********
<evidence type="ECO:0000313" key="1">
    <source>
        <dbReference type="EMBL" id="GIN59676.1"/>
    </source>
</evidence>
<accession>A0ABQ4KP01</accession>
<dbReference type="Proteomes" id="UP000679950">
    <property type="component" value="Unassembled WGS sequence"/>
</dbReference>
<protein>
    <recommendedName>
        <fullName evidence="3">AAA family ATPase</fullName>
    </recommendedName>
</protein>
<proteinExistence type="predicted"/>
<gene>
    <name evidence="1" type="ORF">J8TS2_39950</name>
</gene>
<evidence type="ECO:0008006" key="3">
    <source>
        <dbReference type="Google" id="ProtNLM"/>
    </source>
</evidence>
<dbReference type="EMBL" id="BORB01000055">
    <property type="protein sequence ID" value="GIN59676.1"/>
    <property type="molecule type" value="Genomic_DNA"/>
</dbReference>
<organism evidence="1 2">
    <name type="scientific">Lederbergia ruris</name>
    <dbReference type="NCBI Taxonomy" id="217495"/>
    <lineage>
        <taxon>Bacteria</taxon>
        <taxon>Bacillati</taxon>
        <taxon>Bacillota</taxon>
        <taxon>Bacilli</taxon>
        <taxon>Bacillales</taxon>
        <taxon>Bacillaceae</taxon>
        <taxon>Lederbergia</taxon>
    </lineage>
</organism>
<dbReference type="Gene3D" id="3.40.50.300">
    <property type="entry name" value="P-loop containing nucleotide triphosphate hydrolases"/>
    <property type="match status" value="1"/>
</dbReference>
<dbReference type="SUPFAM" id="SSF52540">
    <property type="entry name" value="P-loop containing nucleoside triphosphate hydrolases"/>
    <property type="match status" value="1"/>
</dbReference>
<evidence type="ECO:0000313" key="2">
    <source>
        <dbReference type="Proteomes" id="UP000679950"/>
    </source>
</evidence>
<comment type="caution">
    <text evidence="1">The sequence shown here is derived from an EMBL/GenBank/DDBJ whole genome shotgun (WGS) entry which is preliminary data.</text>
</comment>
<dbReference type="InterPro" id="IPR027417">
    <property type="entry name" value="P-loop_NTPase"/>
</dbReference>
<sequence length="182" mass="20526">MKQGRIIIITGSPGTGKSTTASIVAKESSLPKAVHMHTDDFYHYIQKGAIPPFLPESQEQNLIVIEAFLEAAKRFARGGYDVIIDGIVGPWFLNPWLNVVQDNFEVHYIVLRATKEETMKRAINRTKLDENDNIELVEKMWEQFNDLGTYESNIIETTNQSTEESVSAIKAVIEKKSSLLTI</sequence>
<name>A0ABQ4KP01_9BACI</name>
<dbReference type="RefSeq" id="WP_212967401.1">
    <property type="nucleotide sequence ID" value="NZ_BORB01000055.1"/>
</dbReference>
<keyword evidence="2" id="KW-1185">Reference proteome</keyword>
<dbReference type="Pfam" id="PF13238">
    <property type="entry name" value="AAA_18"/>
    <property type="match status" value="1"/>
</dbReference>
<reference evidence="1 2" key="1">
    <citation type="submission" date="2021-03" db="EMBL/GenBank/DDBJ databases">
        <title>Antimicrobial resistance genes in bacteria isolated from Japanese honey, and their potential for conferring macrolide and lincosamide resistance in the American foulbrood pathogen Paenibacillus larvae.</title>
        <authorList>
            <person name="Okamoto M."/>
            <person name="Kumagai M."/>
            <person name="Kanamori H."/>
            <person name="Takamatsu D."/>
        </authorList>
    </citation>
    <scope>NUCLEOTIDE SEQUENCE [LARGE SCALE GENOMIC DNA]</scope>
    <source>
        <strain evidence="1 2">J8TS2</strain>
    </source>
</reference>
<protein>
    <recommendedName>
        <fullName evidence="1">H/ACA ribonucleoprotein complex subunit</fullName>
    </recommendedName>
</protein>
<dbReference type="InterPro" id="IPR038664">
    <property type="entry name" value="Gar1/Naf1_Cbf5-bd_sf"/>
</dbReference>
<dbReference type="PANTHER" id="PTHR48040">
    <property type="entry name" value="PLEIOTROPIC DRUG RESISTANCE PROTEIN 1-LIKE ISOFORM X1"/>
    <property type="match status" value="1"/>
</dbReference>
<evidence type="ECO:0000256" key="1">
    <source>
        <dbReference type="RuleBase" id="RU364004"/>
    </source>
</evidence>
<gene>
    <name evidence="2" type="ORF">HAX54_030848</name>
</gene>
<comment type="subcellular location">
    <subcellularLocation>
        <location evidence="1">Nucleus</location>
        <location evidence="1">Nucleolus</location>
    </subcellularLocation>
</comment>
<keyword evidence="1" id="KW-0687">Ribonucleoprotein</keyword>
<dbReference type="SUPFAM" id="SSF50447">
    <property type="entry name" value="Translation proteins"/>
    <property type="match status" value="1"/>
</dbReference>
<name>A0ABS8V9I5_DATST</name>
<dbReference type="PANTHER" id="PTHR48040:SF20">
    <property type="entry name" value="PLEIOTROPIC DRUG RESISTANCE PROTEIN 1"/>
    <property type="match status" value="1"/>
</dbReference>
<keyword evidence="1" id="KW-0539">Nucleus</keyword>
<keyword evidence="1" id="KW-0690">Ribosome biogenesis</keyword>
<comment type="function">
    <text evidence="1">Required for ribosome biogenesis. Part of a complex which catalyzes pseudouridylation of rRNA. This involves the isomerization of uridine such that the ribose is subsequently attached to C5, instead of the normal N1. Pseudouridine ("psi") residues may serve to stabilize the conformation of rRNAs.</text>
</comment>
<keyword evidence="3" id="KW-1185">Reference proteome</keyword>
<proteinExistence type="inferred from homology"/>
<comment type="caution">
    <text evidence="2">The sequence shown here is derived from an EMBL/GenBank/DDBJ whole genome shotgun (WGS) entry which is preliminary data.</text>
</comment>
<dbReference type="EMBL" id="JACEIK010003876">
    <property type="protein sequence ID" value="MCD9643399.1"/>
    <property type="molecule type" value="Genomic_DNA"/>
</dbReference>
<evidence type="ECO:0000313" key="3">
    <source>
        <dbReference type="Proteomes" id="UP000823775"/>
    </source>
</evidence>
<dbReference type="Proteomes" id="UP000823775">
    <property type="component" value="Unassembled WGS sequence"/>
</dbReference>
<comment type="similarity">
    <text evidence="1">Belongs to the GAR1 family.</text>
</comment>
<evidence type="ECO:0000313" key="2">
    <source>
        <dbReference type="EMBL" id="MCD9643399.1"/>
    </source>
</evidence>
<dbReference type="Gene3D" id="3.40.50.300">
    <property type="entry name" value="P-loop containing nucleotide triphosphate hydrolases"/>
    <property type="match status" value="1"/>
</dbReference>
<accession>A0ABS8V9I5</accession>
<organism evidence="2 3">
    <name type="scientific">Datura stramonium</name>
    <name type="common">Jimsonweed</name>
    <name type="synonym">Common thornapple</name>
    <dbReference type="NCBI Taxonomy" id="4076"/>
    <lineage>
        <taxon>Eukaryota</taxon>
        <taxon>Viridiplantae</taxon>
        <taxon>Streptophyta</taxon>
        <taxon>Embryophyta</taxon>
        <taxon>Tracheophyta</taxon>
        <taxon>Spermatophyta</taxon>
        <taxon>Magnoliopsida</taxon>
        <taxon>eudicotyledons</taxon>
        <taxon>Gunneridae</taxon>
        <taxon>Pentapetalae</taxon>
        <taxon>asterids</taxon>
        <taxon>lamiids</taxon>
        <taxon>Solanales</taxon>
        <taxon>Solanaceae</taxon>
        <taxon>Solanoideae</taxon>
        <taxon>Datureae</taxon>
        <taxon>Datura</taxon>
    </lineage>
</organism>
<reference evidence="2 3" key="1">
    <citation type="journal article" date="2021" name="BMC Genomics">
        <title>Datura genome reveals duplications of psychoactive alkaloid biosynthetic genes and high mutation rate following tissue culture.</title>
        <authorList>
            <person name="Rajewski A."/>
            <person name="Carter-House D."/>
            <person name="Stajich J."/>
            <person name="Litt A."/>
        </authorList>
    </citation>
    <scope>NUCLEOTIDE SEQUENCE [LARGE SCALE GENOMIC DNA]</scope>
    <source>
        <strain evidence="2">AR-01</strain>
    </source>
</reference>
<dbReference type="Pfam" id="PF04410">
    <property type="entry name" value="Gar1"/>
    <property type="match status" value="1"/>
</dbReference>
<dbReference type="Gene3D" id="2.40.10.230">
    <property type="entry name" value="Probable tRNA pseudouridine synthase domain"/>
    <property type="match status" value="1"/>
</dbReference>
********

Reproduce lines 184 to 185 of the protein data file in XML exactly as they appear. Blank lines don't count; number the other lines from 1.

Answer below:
        <authorList>
            <person name="Rajewski A."/>